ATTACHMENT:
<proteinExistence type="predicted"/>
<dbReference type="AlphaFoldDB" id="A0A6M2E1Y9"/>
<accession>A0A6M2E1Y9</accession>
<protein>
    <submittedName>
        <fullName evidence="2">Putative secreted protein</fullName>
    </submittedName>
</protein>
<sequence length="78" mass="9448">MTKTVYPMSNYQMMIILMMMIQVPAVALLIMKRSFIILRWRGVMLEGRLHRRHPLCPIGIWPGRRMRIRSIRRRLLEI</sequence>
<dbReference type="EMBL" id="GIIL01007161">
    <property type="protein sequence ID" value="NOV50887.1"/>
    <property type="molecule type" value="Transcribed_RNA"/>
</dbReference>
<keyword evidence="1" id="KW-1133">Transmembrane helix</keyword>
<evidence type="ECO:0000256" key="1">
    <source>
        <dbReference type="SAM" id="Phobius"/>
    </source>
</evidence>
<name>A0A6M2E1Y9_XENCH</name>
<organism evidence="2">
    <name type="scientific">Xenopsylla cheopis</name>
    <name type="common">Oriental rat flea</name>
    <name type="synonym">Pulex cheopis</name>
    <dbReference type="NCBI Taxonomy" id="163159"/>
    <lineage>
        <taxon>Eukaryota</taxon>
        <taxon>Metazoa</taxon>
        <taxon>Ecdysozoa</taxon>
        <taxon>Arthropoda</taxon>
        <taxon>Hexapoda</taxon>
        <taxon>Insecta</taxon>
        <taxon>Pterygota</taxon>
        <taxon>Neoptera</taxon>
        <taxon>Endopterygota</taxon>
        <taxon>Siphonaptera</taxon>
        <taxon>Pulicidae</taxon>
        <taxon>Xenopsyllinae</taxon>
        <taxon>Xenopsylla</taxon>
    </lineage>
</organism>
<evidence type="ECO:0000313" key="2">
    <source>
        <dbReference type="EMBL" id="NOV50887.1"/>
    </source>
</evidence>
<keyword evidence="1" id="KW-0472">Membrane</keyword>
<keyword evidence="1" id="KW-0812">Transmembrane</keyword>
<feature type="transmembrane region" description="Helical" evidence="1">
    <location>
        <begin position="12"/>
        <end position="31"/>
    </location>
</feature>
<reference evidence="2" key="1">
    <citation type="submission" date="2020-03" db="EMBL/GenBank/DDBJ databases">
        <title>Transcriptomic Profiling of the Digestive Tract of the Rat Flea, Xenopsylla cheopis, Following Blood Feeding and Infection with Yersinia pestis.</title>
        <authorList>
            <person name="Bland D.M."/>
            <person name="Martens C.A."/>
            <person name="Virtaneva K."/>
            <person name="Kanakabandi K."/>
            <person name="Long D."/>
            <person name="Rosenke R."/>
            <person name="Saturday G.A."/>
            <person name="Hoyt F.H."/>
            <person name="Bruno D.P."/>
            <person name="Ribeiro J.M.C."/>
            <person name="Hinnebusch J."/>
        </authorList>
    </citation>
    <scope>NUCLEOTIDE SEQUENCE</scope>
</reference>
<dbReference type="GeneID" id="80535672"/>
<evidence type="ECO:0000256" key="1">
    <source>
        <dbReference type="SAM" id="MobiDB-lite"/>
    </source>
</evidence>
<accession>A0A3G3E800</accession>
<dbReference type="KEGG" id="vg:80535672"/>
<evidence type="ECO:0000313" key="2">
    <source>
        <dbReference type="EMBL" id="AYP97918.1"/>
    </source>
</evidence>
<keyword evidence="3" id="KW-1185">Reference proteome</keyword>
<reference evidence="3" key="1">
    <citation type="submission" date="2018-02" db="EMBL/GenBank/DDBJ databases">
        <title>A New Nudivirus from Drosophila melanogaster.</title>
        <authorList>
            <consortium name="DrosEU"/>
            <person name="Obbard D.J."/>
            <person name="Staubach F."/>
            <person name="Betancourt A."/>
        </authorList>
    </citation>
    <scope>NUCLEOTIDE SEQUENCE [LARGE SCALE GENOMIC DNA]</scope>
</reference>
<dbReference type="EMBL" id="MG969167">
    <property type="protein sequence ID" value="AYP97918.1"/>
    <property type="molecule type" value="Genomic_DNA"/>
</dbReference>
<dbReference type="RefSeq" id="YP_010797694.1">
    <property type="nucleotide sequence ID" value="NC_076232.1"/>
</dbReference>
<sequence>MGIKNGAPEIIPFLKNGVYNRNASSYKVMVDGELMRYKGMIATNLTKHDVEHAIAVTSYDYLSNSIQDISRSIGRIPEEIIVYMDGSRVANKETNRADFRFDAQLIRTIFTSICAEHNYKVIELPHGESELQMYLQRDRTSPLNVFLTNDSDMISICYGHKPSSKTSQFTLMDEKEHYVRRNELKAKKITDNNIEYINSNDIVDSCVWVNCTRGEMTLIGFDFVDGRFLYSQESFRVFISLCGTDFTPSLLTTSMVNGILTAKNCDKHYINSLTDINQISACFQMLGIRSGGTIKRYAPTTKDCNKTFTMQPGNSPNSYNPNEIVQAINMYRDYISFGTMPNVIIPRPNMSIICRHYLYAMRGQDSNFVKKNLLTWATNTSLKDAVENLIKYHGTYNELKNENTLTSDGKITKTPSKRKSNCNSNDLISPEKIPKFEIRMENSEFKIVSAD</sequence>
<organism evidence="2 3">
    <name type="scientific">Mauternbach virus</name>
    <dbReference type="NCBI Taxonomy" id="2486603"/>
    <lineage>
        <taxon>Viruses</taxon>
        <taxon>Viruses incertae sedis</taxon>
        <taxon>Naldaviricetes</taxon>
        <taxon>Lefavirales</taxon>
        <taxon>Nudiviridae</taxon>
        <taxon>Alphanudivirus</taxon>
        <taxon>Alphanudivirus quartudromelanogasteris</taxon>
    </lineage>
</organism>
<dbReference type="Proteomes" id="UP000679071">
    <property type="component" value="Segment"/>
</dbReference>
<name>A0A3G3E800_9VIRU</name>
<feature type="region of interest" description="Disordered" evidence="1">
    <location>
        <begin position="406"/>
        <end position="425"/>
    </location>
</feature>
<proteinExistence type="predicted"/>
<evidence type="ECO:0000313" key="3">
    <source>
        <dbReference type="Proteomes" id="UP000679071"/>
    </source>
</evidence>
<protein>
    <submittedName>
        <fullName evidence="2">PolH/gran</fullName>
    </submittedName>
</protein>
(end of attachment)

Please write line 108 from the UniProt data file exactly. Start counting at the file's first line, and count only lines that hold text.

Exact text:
<organism evidence="2 3">